Can Physics Save Economics?
It was actually "physics envy" that got us in trouble in the first place.
When the theoretical physicist Lee Smolin was asked to join a research group to work on economics his first response was "I don't know anything about economics." That's okay, said Mike Brown, the former CFO of Microsoft, "because nobody does and the whole system is about to collapse."
That was 2007, and the rest is history. And yet, according to Smolin, he found that it is very easy for a physicist to understand economics "because it’s very mathematical." Moreover, it was actually "physics envy" that got us in trouble in the first place.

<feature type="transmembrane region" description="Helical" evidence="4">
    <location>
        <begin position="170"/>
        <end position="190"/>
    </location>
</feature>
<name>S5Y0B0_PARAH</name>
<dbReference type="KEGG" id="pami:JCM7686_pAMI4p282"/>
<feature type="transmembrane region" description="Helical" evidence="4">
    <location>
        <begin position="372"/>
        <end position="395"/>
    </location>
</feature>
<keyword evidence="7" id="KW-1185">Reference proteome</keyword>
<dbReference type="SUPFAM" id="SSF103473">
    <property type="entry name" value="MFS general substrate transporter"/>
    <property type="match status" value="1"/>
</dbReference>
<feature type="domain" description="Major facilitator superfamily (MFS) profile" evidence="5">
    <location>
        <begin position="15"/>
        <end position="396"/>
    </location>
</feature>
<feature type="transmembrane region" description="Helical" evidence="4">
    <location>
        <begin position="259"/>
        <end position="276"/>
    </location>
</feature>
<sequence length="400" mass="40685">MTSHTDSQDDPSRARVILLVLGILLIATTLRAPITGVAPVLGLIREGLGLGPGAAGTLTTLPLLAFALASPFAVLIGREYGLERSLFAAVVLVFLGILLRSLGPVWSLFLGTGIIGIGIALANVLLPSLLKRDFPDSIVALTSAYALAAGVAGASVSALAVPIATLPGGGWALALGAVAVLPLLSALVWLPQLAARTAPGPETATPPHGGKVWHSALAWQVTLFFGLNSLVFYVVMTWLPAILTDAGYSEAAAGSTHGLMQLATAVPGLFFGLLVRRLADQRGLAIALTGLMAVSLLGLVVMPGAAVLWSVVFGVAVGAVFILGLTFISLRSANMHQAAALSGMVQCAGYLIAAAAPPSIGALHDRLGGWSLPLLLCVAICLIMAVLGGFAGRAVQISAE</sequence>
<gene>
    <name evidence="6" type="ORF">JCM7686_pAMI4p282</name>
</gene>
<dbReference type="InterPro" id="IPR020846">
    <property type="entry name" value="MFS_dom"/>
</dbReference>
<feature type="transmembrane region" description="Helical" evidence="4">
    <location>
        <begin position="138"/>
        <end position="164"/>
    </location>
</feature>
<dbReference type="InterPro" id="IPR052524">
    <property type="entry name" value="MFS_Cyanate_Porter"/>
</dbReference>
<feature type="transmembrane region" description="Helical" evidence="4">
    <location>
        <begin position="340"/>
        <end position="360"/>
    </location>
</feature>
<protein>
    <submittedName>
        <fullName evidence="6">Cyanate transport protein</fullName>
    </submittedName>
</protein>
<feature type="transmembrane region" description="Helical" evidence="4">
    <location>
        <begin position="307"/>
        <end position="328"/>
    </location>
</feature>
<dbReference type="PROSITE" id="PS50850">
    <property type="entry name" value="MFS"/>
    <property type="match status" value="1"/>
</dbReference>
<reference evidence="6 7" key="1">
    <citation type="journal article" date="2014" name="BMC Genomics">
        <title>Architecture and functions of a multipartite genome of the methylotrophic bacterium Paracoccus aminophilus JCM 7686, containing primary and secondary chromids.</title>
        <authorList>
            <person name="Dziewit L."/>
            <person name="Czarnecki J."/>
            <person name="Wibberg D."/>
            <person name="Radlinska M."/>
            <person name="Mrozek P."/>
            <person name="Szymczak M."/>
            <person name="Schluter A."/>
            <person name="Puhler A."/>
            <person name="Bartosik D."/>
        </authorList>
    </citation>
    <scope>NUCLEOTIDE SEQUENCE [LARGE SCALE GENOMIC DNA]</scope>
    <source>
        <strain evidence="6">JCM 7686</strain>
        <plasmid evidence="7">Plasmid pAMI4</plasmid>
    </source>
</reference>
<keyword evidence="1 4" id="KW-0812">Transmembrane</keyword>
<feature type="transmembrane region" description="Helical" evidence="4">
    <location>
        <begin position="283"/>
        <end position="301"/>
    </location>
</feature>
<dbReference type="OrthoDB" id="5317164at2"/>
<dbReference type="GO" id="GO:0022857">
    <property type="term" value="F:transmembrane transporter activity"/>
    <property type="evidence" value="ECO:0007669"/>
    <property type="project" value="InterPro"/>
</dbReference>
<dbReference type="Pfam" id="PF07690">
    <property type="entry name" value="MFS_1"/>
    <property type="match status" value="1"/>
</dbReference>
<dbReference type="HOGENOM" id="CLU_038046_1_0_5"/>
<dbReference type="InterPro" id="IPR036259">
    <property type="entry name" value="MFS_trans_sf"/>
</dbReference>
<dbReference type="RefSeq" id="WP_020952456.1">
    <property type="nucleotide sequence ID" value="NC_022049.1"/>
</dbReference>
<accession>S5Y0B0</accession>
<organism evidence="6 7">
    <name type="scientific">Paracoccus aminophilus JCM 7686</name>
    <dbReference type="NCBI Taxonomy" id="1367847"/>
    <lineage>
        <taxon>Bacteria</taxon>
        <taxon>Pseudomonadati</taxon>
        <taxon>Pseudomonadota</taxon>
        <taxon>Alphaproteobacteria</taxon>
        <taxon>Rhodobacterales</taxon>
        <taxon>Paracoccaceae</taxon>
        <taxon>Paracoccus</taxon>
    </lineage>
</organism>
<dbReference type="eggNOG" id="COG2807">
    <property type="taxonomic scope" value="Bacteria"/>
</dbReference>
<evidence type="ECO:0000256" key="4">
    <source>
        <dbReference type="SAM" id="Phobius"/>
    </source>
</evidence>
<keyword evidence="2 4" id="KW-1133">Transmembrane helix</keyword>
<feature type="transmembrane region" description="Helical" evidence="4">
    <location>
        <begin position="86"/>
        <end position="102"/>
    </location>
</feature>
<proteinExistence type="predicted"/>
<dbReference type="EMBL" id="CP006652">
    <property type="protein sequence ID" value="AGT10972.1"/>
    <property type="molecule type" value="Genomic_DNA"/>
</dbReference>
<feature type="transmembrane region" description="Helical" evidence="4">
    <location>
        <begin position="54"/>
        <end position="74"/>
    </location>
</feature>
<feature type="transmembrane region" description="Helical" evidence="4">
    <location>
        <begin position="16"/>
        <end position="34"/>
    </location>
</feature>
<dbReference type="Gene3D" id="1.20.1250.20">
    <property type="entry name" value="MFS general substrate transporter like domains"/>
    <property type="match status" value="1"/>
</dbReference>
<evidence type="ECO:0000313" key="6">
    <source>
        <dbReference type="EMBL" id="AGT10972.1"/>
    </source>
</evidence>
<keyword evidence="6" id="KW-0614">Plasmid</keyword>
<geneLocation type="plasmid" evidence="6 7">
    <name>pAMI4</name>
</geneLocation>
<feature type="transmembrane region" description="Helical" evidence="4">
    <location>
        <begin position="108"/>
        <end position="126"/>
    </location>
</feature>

Smolin, the author of Time Reborn: From the Crisis in Physics to the Future of the Universe, tells Big Think that economists were seduced by physics because it made their arguments for deregulation seem scientific. They believed, for instance, that an equilibrium was possible. In other words, an equilibrium was supposed to make it impossible "to profit from trading around a circle of goods or a circle of currencies without actually producing anything." Of course, that is possible, and that did happen, and that's because, as Smolin tells us, "you’re never really at equilibrium."
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